Velasquez and Werdum first met at UFC 188, when the Brazilian unified the title by submitting Cain via third-round guillotine. Velasquez (14-2 MMA, 12-2 UFC), already a two-time champion, now looks for a third crack at the belt. The winner of this bout against Werdum (21-6-1 MMA, 9-3 UFC) will likely earn the next shot at Stipe Miocic and the title.
The UFC’s second-ranked heavyweight, Velasquez combines tremendous wrestling prowess, with a fluid kickboxing acumen, and immeasurable athletic gifts. Known for his cardio, save the June 2015 loss in Mexico City, Velasquez looked spectacular at UFC 200, landing a spinning hook kick on a much taller Travis Browne.
Werdum would also top Browne, albeit by decision, en route to his rematch with Velasquez. One of MMA’s most historically decorated heavyweights, Werdum, who began as a jiu jitsu specialist, has blossomed into a complete fighter, dangerous in every position.
And while Werdum got the better of Cain the last time out, Velasquez will score his revenge, this time closer to sea level, via second-round TKO.
T.J. Dillashaw vs. John Lineker
In what is clearly a bout to determine the bantamweight division’s next title contender, T.J. Dillashaw takes on “Hands of Stone” John Lineker on the UFC 207 main card.
A former UFC champion, Dillashaw (13-3 MMA, 9-3 UFC) is a well-rounded fighter whose athletic gifts on the ground have opened up a creative and crafty striking game. Dillashaw is light on his feet, dancing in and out of the pocket while baiting his opponents in.
His signature style is predicated on grace and movement. It’s the complete opposite to Lineker’s (29-7 MMA, 10-2 UFC) bulldoze and destroy approach.
A winner of six straight, four of which have come at bantamweight, Lineker has risen to second in the UFC rankings. But, his climb up the division will incur its first setback on December 30, as Dillashaw uses his footwork to light Lineker up while staying out of harm’s way for the full 15 minutes.
T.J. Dillashaw wins via decision.
Johny Hendricks vs. Neil Magny
Capping off the FOX Sports 1 preliminary card (8 P.M. EST, FOX Sports 1), welterweights Johny Hendricks and Neil Magny face off in a battle of grinding wrestling versus rangy kickboxing.
Following his last bout, a loss to Kelvin Gastelum at UFC 200, Hendricks (17-5 MMA, 12-5 UFC), a former champion and loser of two straight, vowed to never again fight in Las Vegas after dropping a trio of close decisions on the judges’ scorecards.
Fittingly, for his next bout, Hendricks, the UFC’s sixth-ranked welterweight, was paired with Magny, in Las Vegas.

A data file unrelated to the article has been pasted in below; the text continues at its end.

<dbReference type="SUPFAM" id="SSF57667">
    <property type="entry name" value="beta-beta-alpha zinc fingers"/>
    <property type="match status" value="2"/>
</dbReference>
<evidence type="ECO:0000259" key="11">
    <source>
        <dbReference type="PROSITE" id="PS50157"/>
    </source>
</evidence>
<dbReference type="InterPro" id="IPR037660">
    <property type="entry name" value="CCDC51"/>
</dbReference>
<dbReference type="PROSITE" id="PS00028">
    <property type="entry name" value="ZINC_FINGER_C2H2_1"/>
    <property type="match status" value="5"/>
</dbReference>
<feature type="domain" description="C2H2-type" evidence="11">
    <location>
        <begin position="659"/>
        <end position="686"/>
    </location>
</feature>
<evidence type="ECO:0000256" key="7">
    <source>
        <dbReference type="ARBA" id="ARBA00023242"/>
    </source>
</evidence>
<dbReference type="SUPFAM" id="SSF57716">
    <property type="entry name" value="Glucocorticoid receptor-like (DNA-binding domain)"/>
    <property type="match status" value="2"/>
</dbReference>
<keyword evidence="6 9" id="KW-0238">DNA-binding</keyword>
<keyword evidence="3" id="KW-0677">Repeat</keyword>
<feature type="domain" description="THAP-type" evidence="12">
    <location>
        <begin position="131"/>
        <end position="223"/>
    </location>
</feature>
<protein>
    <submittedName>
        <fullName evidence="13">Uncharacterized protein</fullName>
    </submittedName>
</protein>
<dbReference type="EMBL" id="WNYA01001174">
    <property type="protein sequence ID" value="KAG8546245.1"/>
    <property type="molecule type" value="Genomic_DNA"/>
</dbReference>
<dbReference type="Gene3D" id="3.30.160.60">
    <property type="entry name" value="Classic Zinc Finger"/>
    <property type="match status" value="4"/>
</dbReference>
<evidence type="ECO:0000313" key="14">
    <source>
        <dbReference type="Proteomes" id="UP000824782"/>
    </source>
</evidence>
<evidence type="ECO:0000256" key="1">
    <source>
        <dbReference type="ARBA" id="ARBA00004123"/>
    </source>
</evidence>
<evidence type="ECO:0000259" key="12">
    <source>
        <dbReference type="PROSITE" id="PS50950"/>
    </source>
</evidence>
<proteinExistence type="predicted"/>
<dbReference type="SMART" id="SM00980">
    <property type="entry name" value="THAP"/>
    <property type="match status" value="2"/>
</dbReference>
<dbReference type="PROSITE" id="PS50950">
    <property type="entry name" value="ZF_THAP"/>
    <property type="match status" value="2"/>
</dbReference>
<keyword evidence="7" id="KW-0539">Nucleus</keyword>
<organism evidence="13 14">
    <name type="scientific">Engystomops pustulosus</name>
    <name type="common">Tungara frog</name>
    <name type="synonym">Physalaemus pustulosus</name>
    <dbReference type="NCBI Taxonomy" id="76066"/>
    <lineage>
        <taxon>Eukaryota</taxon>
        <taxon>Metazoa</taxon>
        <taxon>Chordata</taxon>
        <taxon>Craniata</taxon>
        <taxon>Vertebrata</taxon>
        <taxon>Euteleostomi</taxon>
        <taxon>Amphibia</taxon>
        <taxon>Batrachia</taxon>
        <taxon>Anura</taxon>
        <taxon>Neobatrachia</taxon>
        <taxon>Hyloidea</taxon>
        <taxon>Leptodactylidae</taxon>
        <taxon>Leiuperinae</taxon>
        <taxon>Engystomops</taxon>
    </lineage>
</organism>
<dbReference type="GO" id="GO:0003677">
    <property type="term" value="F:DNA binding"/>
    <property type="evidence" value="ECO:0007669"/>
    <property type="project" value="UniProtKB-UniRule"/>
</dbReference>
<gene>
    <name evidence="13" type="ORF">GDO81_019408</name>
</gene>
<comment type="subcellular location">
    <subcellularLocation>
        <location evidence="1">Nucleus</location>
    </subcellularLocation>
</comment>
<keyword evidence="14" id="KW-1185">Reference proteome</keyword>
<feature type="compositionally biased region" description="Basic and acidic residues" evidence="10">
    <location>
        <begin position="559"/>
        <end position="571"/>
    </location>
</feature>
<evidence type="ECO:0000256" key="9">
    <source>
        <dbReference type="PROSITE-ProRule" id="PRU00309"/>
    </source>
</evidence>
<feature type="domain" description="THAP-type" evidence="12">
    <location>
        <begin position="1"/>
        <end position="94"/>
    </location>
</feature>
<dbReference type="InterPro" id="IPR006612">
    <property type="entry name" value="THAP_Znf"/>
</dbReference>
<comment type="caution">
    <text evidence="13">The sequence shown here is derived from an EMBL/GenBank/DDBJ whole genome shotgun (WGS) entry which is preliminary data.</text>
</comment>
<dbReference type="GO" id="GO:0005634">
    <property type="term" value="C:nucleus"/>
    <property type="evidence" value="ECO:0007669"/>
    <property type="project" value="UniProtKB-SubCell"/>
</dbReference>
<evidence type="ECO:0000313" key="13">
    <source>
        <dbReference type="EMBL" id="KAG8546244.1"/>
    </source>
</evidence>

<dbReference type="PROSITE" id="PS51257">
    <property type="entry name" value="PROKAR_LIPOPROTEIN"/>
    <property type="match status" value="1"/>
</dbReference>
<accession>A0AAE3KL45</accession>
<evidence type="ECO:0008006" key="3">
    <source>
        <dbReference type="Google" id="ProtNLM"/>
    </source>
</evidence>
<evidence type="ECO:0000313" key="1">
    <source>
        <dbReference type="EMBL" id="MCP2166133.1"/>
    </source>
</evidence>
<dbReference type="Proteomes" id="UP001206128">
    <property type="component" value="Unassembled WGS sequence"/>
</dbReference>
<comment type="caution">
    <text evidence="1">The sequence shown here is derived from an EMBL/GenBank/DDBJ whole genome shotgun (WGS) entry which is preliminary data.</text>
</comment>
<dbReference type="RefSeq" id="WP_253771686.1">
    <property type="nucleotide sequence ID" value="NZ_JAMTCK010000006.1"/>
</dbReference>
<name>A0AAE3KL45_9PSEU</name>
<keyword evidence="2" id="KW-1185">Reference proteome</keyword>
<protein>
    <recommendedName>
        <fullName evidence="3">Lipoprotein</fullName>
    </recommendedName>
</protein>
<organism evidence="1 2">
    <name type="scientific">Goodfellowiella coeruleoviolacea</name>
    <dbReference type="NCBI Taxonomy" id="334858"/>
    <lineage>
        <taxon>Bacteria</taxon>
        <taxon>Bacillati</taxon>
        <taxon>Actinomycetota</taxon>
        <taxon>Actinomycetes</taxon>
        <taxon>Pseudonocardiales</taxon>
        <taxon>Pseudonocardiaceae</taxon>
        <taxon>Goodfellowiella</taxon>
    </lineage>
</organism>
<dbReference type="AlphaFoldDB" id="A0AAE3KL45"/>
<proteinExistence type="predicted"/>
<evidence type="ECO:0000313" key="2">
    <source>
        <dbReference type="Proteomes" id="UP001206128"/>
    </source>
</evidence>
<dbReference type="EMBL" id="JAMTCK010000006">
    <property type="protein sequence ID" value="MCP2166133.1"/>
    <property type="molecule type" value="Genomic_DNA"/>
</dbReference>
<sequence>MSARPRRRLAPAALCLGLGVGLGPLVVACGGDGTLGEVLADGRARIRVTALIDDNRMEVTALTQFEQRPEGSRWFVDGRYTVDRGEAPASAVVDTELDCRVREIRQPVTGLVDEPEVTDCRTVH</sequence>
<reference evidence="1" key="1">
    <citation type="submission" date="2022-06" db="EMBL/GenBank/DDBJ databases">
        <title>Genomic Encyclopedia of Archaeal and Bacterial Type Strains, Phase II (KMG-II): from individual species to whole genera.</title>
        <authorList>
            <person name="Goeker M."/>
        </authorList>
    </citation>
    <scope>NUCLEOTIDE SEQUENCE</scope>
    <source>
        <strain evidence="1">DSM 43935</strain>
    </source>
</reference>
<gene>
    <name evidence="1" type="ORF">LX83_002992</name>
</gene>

The owner of a six inch height advantage and an eleven inch reach advantage, Magny (18-5 MMA, 11-4 UFC) has a physical edge over the shorter and stockier Hendricks. But after suffering a first-round TKO loss to Lorenz Larkin at UFC 202, Magny exposed some holes in his striking defense. This is exactly where Hendricks will find his entry.
Opening with leg kicks, Hendricks will inch his way forward, and move inside on the eighth-ranked Magny. Hendricks will push the action against the fence for much of the first period, punishing Magny’s thighs with knees from the standing clinch.
And, some time early in the second round, Johny Hendricks will connect with his left hand and send Magny to the canvas. He’ll then follow up with punches and earn his first TKO/KO since 2012.
Tim Means vs. Alex Oliveira
Headlining the UFC Fight Pass prelims (7 P.M. EST, UFC Fight Pass), are a pair of welterweights, as strikers Tim Means and Alex Oliveira battle for the right to enter the divisional top-15.
Means (26-7-1 MMA, 8-4 UFC), a winner of two in a row, was impressive against an outmatched Sabah Homasi at UFC 202. Using his rangy frame to establish distance, Means is phenomenal at picking opponents apart, wearing them down with his accurate volume punching.
Oliveira (15-4-1 MMA, 5-2 UFC), who has also taken two straight, makes his permanent move to 170 pounds, after badly missing the lightweight limit in October.
A serviceable journeyman, Oliveira is skilled, but doesn’t shine anywhere in particular. Instead, relies on toughness.
This matchup between Means and Oliveira will definitely bring the action. Both fighters will take the center of the Octagon and trade strikes. And while Oliveira will come out aggressive, he will not be able to hang with Means for the distance.
Tim Means wins by second-round TKO.